While most employers who offer remote working view this as a pull factor, or additional employee benefit, remote working can also represent an obstacle in terms of employee retention. Employers are using employee-friendly hybrid working policies to attract talent but have not been as successful in keeping employees in their roles long term. Since the outbreak of the pandemic employers have seen increased turnover rates in what has been termed 'the great resignation'. According to a recent survey, 35 per cent of employees hired in Ireland over the past two and a half years have yet to set foot in their new workplace.[1]  Employees are not interacting with their employer and fellow employees in the same way as they did before the pandemic. Those water cooler moments are being lost. This, coupled with unprecedented demand in the labour market, has resulted in high rates of employee turnover. With a majority of employees in favour of some form of remote working, employers are faced with the challenge of trying to create real relationships with their employees and workplace cultures within the business on the basis of significantly reduced face-to-face time.

Right to disconnect

The pandemic not only burnt the bridge between the office and the home – it also resulted in a further blurring of the line between employees' professional and personal lives. This didn’t necessarily lead to increased efficiency. It has led to people working longer hours to achieve the same (or only marginally greater) output. To counteract this, the Irish government took inspiration from a 2016 French employment law initiative ‘Le droit à la déconnexion’ or right to disconnect. The statutory Code of Practice for Employers and Employees on the Right to Disconnect (the 'Code') was developed in consultation with trade unions and business representatives and came into effect in April 2021. The Code provides employees with the right not to have to routinely perform work outside their normal working hours, the right not to be penalised for refusing to attend to work matters outside of normal working hours and the duty to respect another's right to disconnect (eg, by not routinely emailing or calling outside normal working hours). The Code aims to navigate the increasingly complex landscape of flexible and remote working. While a failure to follow the Code is not itself an offence, such failure may be taken into account if a claim is made under the relevant legislation in the courts, Workplace Relations Commission or Labour Court, such as under working time legislation.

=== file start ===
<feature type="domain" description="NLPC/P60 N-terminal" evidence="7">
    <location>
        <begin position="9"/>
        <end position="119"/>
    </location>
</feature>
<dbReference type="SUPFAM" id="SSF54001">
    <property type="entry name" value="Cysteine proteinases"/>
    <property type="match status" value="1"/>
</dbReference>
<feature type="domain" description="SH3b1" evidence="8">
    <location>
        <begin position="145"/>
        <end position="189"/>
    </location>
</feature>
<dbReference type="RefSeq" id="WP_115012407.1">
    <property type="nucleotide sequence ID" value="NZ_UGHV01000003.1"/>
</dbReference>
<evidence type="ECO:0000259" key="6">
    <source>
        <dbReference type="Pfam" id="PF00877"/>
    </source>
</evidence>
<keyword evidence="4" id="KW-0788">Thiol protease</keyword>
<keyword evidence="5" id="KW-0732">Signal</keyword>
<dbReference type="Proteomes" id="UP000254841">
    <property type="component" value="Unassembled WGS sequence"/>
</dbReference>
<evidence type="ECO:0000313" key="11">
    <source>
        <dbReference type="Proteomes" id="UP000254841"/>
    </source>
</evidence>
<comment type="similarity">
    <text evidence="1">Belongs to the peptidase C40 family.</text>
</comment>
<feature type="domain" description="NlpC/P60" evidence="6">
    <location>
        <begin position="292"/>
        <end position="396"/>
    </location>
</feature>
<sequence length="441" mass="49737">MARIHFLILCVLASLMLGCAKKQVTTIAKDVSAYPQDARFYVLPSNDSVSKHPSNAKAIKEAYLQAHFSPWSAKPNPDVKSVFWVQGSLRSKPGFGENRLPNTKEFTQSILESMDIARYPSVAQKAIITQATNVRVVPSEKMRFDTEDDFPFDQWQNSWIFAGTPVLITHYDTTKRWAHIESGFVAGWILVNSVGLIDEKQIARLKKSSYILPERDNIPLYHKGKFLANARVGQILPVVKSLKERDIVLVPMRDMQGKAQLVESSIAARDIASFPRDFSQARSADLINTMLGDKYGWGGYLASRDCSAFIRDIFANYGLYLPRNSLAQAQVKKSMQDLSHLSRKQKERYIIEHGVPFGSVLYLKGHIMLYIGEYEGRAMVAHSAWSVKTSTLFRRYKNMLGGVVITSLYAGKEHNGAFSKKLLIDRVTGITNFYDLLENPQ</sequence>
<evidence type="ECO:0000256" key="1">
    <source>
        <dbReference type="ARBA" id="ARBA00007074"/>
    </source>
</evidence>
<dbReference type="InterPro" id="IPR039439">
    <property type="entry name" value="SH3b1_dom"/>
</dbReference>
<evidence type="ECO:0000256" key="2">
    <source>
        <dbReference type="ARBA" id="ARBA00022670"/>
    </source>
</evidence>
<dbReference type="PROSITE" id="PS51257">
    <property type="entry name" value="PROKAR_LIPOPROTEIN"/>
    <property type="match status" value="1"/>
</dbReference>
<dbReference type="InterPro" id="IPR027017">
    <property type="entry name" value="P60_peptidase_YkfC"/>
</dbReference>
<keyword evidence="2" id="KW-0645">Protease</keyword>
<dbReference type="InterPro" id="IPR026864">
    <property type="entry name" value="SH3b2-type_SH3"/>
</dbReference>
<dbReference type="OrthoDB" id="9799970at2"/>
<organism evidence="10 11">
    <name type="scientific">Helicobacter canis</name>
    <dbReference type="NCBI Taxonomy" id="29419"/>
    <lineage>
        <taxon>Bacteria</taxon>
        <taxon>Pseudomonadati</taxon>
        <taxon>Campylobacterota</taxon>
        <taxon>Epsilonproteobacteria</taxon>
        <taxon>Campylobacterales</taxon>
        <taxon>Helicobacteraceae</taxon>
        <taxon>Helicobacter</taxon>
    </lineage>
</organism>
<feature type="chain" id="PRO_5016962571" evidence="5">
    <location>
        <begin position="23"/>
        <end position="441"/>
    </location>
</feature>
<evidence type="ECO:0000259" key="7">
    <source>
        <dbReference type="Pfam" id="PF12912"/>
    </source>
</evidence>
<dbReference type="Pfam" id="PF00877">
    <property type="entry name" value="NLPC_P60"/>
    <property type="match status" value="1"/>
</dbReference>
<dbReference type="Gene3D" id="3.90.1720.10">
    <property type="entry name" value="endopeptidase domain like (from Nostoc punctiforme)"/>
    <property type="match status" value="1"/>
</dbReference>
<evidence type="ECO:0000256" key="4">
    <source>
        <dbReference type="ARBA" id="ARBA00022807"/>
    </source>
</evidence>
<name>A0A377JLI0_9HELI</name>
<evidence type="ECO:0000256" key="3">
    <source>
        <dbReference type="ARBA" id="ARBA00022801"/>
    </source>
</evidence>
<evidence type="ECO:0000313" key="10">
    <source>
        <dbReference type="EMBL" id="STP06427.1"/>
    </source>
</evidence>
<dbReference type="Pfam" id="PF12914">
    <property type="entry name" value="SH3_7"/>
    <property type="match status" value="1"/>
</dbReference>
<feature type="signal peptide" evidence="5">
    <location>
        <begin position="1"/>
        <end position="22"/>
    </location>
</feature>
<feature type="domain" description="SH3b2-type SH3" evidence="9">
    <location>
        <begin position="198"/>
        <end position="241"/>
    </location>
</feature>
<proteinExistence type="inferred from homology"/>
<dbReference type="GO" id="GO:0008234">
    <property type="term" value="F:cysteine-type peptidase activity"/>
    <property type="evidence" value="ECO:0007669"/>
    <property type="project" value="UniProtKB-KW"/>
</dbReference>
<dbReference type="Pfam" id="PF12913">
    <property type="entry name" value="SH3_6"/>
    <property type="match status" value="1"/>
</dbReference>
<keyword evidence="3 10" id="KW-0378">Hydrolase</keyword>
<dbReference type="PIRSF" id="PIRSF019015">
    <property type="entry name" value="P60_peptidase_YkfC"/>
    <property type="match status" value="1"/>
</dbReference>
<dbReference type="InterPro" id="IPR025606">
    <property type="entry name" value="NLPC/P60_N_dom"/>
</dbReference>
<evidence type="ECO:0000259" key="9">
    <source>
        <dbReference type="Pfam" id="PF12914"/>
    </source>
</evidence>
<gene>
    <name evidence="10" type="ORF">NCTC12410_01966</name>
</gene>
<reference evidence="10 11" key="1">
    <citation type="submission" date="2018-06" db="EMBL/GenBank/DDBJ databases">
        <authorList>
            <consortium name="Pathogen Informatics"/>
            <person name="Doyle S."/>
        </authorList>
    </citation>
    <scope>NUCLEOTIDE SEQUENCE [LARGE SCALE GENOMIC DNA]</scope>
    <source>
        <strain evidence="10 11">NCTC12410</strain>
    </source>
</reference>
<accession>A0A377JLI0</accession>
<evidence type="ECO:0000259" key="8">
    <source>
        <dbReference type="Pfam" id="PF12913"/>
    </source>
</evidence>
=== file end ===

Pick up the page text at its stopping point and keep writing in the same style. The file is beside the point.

The right to disconnect, by its very name, is a laudable aim. The reality however is that the Code is in large part a mixture of a restatement of various existing legal entitlements (ie, the right to a healthy and safe working environment) and common sense (ie, don’t expect me to respond to emails late at night!).


The Irish workplace and society have been irrevocably changed as a result of the pandemic. While some practices (remote working, technological advances) are to be embraced and here to stay, the extent of the impact of the legislative initiatives remains to be seen when the balance of power inevitably tips back in the employer's favour.


[1] Robert MacGiolla Phádraig, ‘1 in 3 of workers in Ireland have NEVER set foot in the workplace as only a quarter now working fulltime in office’ www.sigmarrecruitment.com/blog/2022/03/1-in-3-of-workers-in-ireland-have-never-set-foot-in-the-workplace-as-only-a-quarter-now-fulltime-in-office accessed 5 September 2022.